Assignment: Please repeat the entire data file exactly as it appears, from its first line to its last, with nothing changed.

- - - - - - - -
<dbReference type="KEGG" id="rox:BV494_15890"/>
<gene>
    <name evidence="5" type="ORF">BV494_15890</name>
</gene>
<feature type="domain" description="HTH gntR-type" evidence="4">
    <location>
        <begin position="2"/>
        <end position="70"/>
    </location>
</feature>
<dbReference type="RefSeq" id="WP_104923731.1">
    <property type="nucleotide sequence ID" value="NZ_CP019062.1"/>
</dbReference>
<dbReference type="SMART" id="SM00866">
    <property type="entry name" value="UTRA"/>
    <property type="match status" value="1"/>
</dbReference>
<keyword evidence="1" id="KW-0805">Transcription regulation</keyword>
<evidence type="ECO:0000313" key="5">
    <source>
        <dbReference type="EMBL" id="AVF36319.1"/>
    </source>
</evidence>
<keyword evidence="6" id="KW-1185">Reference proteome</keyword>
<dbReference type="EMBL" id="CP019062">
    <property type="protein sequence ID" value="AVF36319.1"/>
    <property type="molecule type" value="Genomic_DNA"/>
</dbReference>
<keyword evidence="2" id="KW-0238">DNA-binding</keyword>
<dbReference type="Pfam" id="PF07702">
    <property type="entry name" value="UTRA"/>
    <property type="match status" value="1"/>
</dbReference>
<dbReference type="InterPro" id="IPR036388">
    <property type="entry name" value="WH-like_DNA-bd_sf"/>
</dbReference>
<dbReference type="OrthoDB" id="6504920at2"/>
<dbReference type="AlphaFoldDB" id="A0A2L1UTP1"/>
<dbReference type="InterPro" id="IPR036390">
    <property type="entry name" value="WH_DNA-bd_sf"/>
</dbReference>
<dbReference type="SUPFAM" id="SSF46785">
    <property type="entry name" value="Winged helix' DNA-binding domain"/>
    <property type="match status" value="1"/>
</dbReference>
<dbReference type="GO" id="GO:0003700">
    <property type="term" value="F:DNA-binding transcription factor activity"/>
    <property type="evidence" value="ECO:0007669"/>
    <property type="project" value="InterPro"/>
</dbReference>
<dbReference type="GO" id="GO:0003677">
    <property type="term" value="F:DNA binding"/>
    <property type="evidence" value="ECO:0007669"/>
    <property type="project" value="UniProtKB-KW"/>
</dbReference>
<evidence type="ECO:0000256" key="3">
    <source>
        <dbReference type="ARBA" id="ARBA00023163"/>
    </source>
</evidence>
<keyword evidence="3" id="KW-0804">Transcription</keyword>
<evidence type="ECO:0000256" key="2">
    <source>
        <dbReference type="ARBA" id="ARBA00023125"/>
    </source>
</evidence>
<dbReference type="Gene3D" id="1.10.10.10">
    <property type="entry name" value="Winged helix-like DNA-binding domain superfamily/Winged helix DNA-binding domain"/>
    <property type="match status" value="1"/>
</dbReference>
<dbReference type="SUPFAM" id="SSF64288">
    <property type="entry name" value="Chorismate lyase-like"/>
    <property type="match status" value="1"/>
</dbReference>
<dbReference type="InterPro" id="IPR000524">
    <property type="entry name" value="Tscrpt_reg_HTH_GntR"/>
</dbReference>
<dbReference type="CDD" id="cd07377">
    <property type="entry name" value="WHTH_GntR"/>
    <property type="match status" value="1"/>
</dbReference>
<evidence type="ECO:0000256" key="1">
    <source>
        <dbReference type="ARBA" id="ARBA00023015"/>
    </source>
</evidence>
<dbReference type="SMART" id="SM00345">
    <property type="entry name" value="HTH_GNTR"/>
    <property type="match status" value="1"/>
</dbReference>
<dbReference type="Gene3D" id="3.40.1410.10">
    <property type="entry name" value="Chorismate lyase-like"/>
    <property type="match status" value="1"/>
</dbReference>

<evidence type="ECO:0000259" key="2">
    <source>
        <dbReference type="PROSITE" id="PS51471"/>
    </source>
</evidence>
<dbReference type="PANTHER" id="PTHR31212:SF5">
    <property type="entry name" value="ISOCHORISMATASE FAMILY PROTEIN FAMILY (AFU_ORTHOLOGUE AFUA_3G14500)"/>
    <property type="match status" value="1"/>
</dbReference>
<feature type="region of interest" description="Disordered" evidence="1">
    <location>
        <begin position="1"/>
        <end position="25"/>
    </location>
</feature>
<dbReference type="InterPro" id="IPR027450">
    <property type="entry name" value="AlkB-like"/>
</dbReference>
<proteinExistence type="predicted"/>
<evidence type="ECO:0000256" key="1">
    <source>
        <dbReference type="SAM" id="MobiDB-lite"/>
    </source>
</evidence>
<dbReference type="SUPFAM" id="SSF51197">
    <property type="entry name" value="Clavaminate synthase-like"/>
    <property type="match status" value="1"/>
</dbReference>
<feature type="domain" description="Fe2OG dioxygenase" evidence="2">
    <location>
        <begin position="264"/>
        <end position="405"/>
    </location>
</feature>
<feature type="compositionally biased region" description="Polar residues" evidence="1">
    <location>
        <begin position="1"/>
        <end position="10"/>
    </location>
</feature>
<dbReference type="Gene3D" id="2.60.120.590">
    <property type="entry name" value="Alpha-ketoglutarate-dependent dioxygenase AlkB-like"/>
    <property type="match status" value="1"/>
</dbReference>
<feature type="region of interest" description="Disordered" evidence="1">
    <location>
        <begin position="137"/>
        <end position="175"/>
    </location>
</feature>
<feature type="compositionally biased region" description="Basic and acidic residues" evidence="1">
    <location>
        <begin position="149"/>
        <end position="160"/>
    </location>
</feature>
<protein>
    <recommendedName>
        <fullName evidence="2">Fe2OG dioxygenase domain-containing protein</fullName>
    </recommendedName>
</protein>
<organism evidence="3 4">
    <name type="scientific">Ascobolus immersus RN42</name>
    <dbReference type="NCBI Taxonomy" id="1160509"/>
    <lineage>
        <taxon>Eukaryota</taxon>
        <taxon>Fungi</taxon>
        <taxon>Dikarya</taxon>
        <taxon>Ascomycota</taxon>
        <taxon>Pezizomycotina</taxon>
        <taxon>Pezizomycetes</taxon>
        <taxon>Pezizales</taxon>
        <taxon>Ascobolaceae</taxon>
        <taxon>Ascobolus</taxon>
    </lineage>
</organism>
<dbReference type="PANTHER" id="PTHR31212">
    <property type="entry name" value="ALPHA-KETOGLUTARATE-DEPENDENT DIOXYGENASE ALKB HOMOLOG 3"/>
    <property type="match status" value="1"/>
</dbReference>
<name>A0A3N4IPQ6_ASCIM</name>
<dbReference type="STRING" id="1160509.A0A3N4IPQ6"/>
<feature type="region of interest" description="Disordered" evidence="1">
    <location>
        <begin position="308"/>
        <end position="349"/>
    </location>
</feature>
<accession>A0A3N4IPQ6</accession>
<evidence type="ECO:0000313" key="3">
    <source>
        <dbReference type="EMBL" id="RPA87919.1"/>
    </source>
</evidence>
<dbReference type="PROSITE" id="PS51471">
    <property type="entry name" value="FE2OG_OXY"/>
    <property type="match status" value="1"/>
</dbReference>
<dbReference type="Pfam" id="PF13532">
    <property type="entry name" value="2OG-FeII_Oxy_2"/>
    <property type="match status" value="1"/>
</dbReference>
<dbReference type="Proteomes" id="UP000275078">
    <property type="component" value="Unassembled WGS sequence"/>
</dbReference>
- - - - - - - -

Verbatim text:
<dbReference type="KEGG" id="rox:BV494_15890"/>
<gene>
    <name evidence="5" type="ORF">BV494_15890</name>
</gene>
<feature type="domain" description="HTH gntR-type" evidence="4">
    <location>
        <begin position="2"/>
        <end position="70"/>
    </location>
</feature>
<dbReference type="RefSeq" id="WP_104923731.1">
    <property type="nucleotide sequence ID" value="NZ_CP019062.1"/>
</dbReference>
<dbReference type="SMART" id="SM00866">
    <property type="entry name" value="UTRA"/>
    <property type="match status" value="1"/>
</dbReference>
<keyword evidence="1" id="KW-0805">Transcription regulation</keyword>
<evidence type="ECO:0000313" key="5">
    <source>
        <dbReference type="EMBL" id="AVF36319.1"/>
    </source>
</evidence>
<keyword evidence="6" id="KW-1185">Reference proteome</keyword>
<dbReference type="EMBL" id="CP019062">
    <property type="protein sequence ID" value="AVF36319.1"/>
    <property type="molecule type" value="Genomic_DNA"/>
</dbReference>
<keyword evidence="2" id="KW-0238">DNA-binding</keyword>
<dbReference type="Pfam" id="PF07702">
    <property type="entry name" value="UTRA"/>
    <property type="match status" value="1"/>
</dbReference>
<dbReference type="InterPro" id="IPR036388">
    <property type="entry name" value="WH-like_DNA-bd_sf"/>
</dbReference>
<dbReference type="OrthoDB" id="6504920at2"/>
<dbReference type="AlphaFoldDB" id="A0A2L1UTP1"/>
<dbReference type="InterPro" id="IPR036390">
    <property type="entry name" value="WH_DNA-bd_sf"/>
</dbReference>
<dbReference type="SUPFAM" id="SSF46785">
    <property type="entry name" value="Winged helix' DNA-binding domain"/>
    <property type="match status" value="1"/>
</dbReference>
<dbReference type="GO" id="GO:0003700">
    <property type="term" value="F:DNA-binding transcription factor activity"/>
    <property type="evidence" value="ECO:0007669"/>
    <property type="project" value="InterPro"/>
</dbReference>
<dbReference type="GO" id="GO:0003677">
    <property type="term" value="F:DNA binding"/>
    <property type="evidence" value="ECO:0007669"/>
    <property type="project" value="UniProtKB-KW"/>
</dbReference>
<evidence type="ECO:0000256" key="3">
    <source>
        <dbReference type="ARBA" id="ARBA00023163"/>
    </source>
</evidence>
<keyword evidence="3" id="KW-0804">Transcription</keyword>
<evidence type="ECO:0000256" key="2">
    <source>
        <dbReference type="ARBA" id="ARBA00023125"/>
    </source>
</evidence>
<dbReference type="Gene3D" id="1.10.10.10">
    <property type="entry name" value="Winged helix-like DNA-binding domain superfamily/Winged helix DNA-binding domain"/>
    <property type="match status" value="1"/>
</dbReference>
<dbReference type="SUPFAM" id="SSF64288">
    <property type="entry name" value="Chorismate lyase-like"/>
    <property type="match status" value="1"/>
</dbReference>
<dbReference type="InterPro" id="IPR000524">
    <property type="entry name" value="Tscrpt_reg_HTH_GntR"/>
</dbReference>
<dbReference type="CDD" id="cd07377">
    <property type="entry name" value="WHTH_GntR"/>
    <property type="match status" value="1"/>
</dbReference>
<evidence type="ECO:0000256" key="1">
    <source>
        <dbReference type="ARBA" id="ARBA00023015"/>
    </source>
</evidence>
<dbReference type="SMART" id="SM00345">
    <property type="entry name" value="HTH_GNTR"/>
    <property type="match status" value="1"/>
</dbReference>
<dbReference type="Gene3D" id="3.40.1410.10">
    <property type="entry name" value="Chorismate lyase-like"/>
    <property type="match status" value="1"/>
</dbReference>

<evidence type="ECO:0000259" key="2">
    <source>
        <dbReference type="PROSITE" id="PS51471"/>
    </source>
</evidence>
<dbReference type="PANTHER" id="PTHR31212:SF5">
    <property type="entry name" value="ISOCHORISMATASE FAMILY PROTEIN FAMILY (AFU_ORTHOLOGUE AFUA_3G14500)"/>
    <property type="match status" value="1"/>
</dbReference>
<feature type="region of interest" description="Disordered" evidence="1">
    <location>
        <begin position="1"/>
        <end position="25"/>
    </location>
</feature>
<dbReference type="InterPro" id="IPR027450">
    <property type="entry name" value="AlkB-like"/>
</dbReference>
<proteinExistence type="predicted"/>
<evidence type="ECO:0000256" key="1">
    <source>
        <dbReference type="SAM" id="MobiDB-lite"/>
    </source>
</evidence>
<dbReference type="SUPFAM" id="SSF51197">
    <property type="entry name" value="Clavaminate synthase-like"/>
    <property type="match status" value="1"/>
</dbReference>
<feature type="domain" description="Fe2OG dioxygenase" evidence="2">
    <location>
        <begin position="264"/>
        <end position="405"/>
    </location>
</feature>
<feature type="compositionally biased region" description="Polar residues" evidence="1">
    <location>
        <begin position="1"/>
        <end position="10"/>
    </location>
</feature>
<dbReference type="Gene3D" id="2.60.120.590">
    <property type="entry name" value="Alpha-ketoglutarate-dependent dioxygenase AlkB-like"/>
    <property type="match status" value="1"/>
</dbReference>
<feature type="region of interest" description="Disordered" evidence="1">
    <location>
        <begin position="137"/>
        <end position="175"/>
    </location>
</feature>
<feature type="compositionally biased region" description="Basic and acidic residues" evidence="1">
    <location>
        <begin position="149"/>
        <end position="160"/>
    </location>
</feature>
<protein>
    <recommendedName>
        <fullName evidence="2">Fe2OG dioxygenase domain-containing protein</fullName>
    </recommendedName>
</protein>
<organism evidence="3 4">
    <name type="scientific">Ascobolus immersus RN42</name>
    <dbReference type="NCBI Taxonomy" id="1160509"/>
    <lineage>
        <taxon>Eukaryota</taxon>
        <taxon>Fungi</taxon>
        <taxon>Dikarya</taxon>
        <taxon>Ascomycota</taxon>
        <taxon>Pezizomycotina</taxon>
        <taxon>Pezizomycetes</taxon>
        <taxon>Pezizales</taxon>
        <taxon>Ascobolaceae</taxon>
        <taxon>Ascobolus</taxon>
    </lineage>
</organism>
<dbReference type="PANTHER" id="PTHR31212">
    <property type="entry name" value="ALPHA-KETOGLUTARATE-DEPENDENT DIOXYGENASE ALKB HOMOLOG 3"/>
    <property type="match status" value="1"/>
</dbReference>
<name>A0A3N4IPQ6_ASCIM</name>
<dbReference type="STRING" id="1160509.A0A3N4IPQ6"/>
<feature type="region of interest" description="Disordered" evidence="1">
    <location>
        <begin position="308"/>
        <end position="349"/>
    </location>
</feature>
<accession>A0A3N4IPQ6</accession>
<evidence type="ECO:0000313" key="3">
    <source>
        <dbReference type="EMBL" id="RPA87919.1"/>
    </source>
</evidence>
<dbReference type="PROSITE" id="PS51471">
    <property type="entry name" value="FE2OG_OXY"/>
    <property type="match status" value="1"/>
</dbReference>
<dbReference type="Pfam" id="PF13532">
    <property type="entry name" value="2OG-FeII_Oxy_2"/>
    <property type="match status" value="1"/>
</dbReference>
<dbReference type="Proteomes" id="UP000275078">
    <property type="component" value="Unassembled WGS sequence"/>
</dbReference>